It was late June 2013 and I was in a state of complete panic.
Having left a secure and well-paid job in fundraising the previous year, I’d been working on my own start-up business that aimed to build web and data products to help commuters. But having gone through different iterations of various ideas, including the clichéd start-up pivot, I’d suddenly come to a firm conclusion: I could create a product, but not a viable business.
This was disappointing enough. But now an extra stress loomed: how I was going to pay the mortgage? Jointing down some figures on my personal finances, I realised that I wouldn’t be able to keep up the payments if I didn’t have a salary in the next three months.
But what job could I do?
My career to date had been pretty eclectic: parliamentary researcher to an MP; Congressional intern, business and IT consultant specialising in the oil industry; fundraiser for a school in Cambridge; and now, a failed entrepreneur.
When I thought about it, two key strands ran through my previous experiences: politics and technology. (This was true even for the fundraising job: working in Cambridge my top donors were the CEOs of the city’s famed tech companies.)
Almost without thinking I found myself googling the term “Jobs involving politics and technology”, with little hope of returning any relevant results.
Instead I hit the jackpot.
Staring back at me on page 1 was an advert for the vacancy of Head of Digital Government at the think tank Policy Exchange.
Reading the job description my eyes widened: it combined literally everything I loved doing.
To apply, it stated you needed to be able to write well, be confident in public speaking, know how to fundraise and have deep knowledge of the UK political system and technology. Tick, tick, tick!
I applied, got the job, and have loved every moment since.
Yet, looking back, I now realise how woefully unprepared I was for that role. When I first began as a think tanker, I didn’t really understand what think tanks were for. Did they exist to create a media storm? To raise the profile of an issue? Or change government policy? I had no idea how many think tanks there were or how they differed from one another. I didn’t know how I was meant to come up with ideas that were credible but hadn’t already occurred to people who worked on the area they concerned. And I had no idea how a report bursting with policy recommendations could translate into actually changing government policy.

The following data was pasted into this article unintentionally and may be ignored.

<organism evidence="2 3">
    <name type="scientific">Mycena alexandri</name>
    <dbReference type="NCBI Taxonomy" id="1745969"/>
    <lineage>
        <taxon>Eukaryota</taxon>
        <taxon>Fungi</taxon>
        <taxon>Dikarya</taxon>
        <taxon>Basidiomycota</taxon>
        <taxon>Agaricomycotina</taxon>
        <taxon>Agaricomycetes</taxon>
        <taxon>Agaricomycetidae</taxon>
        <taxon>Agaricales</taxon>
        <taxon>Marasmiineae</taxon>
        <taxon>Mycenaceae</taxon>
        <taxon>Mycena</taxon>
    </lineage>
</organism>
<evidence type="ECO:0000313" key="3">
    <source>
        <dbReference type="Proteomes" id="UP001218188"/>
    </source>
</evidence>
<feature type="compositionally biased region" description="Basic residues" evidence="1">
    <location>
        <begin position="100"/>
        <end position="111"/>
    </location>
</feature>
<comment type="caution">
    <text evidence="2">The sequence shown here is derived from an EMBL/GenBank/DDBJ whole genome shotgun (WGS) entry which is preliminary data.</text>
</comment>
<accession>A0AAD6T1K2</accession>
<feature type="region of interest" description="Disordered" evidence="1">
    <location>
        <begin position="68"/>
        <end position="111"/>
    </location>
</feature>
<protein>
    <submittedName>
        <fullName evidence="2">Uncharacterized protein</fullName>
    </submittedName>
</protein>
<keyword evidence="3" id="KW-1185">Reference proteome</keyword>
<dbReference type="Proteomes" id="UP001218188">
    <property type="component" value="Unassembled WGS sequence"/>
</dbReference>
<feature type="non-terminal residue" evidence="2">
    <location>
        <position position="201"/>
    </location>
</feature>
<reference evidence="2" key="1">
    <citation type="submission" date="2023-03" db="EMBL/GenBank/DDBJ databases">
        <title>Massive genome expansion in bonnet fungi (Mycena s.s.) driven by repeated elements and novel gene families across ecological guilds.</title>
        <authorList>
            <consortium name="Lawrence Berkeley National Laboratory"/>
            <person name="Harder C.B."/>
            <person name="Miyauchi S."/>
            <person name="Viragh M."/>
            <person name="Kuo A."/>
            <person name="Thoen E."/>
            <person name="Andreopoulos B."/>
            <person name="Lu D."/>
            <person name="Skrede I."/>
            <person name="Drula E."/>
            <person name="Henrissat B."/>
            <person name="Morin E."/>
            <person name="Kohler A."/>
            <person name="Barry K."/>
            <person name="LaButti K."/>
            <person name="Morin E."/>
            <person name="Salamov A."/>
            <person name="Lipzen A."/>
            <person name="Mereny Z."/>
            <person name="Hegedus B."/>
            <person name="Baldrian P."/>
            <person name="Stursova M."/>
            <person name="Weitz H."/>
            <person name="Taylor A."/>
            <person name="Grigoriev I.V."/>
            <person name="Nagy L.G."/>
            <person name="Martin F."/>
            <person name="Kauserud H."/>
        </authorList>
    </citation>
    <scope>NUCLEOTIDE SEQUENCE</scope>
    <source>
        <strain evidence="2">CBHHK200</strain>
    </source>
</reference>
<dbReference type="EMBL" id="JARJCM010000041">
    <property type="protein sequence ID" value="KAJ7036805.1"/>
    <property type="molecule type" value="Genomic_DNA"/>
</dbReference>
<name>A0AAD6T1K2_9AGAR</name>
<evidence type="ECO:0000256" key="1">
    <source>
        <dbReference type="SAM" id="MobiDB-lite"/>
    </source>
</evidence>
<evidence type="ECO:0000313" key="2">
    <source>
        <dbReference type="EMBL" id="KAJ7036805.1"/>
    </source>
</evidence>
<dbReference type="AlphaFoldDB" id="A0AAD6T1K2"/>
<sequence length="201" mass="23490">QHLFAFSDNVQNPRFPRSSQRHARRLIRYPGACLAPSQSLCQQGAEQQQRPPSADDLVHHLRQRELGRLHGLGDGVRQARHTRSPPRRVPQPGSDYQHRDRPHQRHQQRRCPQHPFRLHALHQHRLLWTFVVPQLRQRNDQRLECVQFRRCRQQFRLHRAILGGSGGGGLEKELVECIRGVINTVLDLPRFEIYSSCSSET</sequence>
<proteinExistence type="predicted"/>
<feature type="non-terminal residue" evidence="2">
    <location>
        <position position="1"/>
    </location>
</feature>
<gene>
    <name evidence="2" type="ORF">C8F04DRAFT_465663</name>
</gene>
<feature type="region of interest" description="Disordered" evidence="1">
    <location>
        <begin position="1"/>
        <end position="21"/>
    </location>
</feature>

There was no manual to help.
Several years on, I’ve learned the answers to these questions by working in the world of policy making for myself, by asking questions of many talented colleagues, and by witnessing how the very best in the industry operate. With that information, I’ve tried to write the guidebook I wish I’d been able to read when I started.
Working for a Think Tank: how to get a job, be effective and influence policy is now available on Amazon Kindle.
Chapter 1 explores the current landscape of UK think tanks, defining what they do and how they differ from one another. I outline the many functions that think tanks perform and how they distinguish themselves from the world of academia.
Chapter 2 provides an insight into day-to-day think tank life, including a deep dive into the activities that policy professionals perform as part of their roles, from fundraising to designing policy events, and from blogging to networking.
Chapter 3 investigates the core challenge for policy wonks: how to come up with ideas and insights that haven’t occurred to people who work at the coalface of a particular policy area. I discuss the tools and techniques I think tankers use to think about old problems in news ways.
In Chapter 4, I share my observations about what makes the best in the business so effective at shaping the policy agenda, detailing the methods and behaviours they use to have impact.
Chapter 5 outlines the steps others can take to secure their own job working for a UK think tank. I provide information on the different job roles available, where to find the latest job adverts, and how to best prepare for a think tank interview.
In the Appendix, I’ve listed the details of more than 110 UK think tanks, including their descriptions, Twitter handles, and links to where they advertise their latest job vacancies.
Having enjoyed think tank life so much, my hope is that this concise (125 page equivalent) guidebook will help graduates seeking their first step on the career ladder, or those looking to make the leap into policy making from another profession.